A restructuring exercise announced yesterday by Ohlthaver & List (O&L) will potentially see Heineken International increase its indirect ownership in Namibia Breweries Limited (NBL) to 29.9 per cent.
If the proposed deal receives regulatory approval, including approval from relevant competition authorities, then Heineken will acquire a 15 per cent indirect Diageo-owned stake in NBL, while O&L will retain its 30.1 per cent indirect stake. The balance of shareholding will continue to be held by local minority shareholders and O&L will continue to control NBL going forward. The massive restructuring is expected to be completed before the end of 2015.
With regard to operations in South Africa, Diageo – which produces popular spirits such as J&B, Johnnie Walker and Smirnoff – will also sell its 42.5 per cent stake in DHN Drinks, which will result in Heineken increasing its stake from 42.5 per cent to 75 per cent and NBL increasing its stake from 15 per cent to 25 per cent. This means that Diageo will then operate in South Africa and Namibia through wholly-owned subsidiaries. This is because NBL will acquire the 25 per cent stake that Diageo owns in the Sedibeng brewery in South Africa while Heineken will retain its existing 75 per cent stake in that brewery.
This new joint venture between NBL and Heineken exclusively focuses on the beer portfolio and provides the parties with increased commercial control of key brands in South Africa, including Heineken, Amstel and Windhoek Lager.
“We are proud to have worked together with two world-class organizations, Diageo and Heineken, from which we have benefitted in terms expertise and know-how. We have significantly grown our beer portfolio in South Africa and Namibia and are excited to enter into a new partnership with Heineken to take our beer portfolio growth aspirations to the next level. The region has strong demographics and compelling prospects for future growth. We look forward to this next stage of our journey,” said Sven Thieme, Executive Chairman of O&L.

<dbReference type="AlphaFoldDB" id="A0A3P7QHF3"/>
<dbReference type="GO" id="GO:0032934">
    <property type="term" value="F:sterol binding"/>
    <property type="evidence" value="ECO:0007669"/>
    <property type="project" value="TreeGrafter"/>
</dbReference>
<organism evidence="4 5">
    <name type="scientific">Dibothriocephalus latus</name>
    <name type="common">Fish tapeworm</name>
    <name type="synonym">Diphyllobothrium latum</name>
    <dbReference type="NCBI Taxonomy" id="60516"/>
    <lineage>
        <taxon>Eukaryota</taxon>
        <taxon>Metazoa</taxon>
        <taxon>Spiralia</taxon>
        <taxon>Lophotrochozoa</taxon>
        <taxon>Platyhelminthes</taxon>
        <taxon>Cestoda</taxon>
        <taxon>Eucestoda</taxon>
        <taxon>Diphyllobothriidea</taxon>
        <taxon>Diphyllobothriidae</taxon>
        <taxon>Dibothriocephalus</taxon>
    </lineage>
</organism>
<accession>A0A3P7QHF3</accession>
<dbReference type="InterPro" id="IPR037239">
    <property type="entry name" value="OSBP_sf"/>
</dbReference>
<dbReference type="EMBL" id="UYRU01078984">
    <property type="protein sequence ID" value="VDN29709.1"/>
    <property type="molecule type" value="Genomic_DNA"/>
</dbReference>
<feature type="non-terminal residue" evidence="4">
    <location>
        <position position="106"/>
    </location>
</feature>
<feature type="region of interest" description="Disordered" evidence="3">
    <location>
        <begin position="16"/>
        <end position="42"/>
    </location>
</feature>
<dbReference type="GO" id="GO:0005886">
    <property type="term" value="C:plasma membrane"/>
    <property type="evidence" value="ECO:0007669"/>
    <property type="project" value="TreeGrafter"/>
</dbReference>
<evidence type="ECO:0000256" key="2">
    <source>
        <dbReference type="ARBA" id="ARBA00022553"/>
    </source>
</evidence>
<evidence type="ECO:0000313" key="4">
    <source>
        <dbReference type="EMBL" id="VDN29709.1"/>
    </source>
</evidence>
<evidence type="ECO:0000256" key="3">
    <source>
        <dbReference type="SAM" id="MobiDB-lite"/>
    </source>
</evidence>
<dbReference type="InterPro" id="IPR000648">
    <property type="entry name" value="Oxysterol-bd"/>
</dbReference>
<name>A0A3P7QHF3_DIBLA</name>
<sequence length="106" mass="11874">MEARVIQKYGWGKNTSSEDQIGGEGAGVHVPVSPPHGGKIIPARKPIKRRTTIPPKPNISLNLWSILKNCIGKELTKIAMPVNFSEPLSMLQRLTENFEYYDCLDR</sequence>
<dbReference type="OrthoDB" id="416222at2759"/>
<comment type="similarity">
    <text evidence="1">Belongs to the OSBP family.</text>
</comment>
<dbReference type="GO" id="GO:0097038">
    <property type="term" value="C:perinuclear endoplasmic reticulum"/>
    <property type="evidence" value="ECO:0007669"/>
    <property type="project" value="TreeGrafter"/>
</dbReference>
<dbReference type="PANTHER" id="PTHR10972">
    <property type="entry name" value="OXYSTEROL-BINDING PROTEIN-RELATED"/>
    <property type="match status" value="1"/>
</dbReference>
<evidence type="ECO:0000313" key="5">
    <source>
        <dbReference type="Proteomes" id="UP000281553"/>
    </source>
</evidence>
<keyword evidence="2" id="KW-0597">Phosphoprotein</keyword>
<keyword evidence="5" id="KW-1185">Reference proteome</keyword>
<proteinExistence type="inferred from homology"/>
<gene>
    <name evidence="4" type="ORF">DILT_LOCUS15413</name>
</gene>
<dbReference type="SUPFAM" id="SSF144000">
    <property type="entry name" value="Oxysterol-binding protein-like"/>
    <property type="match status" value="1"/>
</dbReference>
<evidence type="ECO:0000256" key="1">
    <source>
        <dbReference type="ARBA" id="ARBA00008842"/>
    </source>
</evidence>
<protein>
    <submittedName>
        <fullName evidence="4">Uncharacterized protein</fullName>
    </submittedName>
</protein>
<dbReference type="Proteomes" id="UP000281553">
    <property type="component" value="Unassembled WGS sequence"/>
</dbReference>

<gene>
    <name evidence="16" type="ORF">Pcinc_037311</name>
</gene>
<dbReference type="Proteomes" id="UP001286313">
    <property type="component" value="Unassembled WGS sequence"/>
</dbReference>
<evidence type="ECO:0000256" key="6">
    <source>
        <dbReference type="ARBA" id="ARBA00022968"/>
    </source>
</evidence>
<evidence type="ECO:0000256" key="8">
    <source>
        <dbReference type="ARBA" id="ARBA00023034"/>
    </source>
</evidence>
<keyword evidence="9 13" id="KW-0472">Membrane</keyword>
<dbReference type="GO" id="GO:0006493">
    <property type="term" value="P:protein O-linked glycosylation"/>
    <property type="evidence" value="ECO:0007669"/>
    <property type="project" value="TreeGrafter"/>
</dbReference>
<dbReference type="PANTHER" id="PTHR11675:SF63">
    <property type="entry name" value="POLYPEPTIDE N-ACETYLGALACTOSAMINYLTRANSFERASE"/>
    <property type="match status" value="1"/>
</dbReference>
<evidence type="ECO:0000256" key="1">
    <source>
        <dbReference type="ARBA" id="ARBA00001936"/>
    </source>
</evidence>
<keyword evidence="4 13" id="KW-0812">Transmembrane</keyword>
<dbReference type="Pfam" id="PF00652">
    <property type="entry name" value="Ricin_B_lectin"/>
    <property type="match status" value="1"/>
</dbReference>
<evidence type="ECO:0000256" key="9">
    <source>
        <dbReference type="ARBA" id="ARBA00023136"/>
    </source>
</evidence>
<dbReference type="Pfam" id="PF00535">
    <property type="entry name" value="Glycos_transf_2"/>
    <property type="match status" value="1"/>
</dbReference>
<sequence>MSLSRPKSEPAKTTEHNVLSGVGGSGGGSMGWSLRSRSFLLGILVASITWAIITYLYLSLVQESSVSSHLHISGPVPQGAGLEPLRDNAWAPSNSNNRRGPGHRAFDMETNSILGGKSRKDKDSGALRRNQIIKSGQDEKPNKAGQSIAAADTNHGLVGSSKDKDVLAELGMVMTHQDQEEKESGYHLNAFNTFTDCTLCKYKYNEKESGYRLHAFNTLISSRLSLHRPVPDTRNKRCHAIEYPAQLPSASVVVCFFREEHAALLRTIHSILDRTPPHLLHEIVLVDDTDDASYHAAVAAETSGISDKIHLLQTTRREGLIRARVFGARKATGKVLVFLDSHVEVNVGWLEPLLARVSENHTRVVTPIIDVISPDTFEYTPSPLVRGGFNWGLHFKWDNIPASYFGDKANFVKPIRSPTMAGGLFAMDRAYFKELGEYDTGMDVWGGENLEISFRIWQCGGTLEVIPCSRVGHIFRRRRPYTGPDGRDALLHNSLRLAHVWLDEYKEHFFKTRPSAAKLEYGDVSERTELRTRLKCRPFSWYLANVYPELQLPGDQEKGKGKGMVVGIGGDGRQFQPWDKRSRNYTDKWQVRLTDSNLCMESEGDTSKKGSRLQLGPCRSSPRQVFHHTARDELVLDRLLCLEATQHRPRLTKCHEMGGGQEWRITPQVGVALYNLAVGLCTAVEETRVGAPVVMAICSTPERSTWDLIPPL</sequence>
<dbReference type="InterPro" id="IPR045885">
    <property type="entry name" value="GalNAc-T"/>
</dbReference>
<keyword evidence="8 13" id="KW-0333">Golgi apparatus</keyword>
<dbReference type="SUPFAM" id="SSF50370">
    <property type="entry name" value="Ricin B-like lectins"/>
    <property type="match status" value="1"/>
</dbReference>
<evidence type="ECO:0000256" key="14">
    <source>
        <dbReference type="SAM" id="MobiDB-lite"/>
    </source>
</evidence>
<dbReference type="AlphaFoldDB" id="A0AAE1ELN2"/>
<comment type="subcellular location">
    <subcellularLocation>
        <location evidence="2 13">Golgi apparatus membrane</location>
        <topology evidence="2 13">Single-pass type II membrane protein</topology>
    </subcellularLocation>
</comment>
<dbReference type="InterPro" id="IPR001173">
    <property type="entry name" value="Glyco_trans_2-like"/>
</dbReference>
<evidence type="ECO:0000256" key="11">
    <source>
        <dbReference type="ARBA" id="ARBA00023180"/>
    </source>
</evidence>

“We have worked very successfully with Heineken and NBL throughout our partnership, growing the beer business and establishing market leadership in spirits. From this leadership position we now believe that Diageo has the necessary scale to move to the next stage of growth for spirits, RTDs and our beer and cider portfolio in a focused, simplified ownership structure,” said Diageo Chief Executive Ivan Menezes in a statement released yesterday.
Heineken International CEO and Chairman of the Heineken Executive Board, Jean-François van Boxmeer, commented: “For the past 11 years we have benefitted enormously from our close collaboration with Diageo and I would like to thank them for their valued partnership and wish them well for their future in the region. Our new structure allows us to focus solely on the beer category and strengthens our platform for continued growth. We look forward to working with our longstanding partner, Namibia Breweries, and are excited about our future prospects in this important part of the global beer market.”
Meanwhile, O&L reports that South Africa is one of the biggest beer markets in the region, with a growing middle-class population and strong gross domestic product (GDP) growth. The SA beer market is expected to grow by approximately 1.5 per cent per annum from its current size of 30 million hectolitres to an estimated potential of 35 million hectolitres by 2024.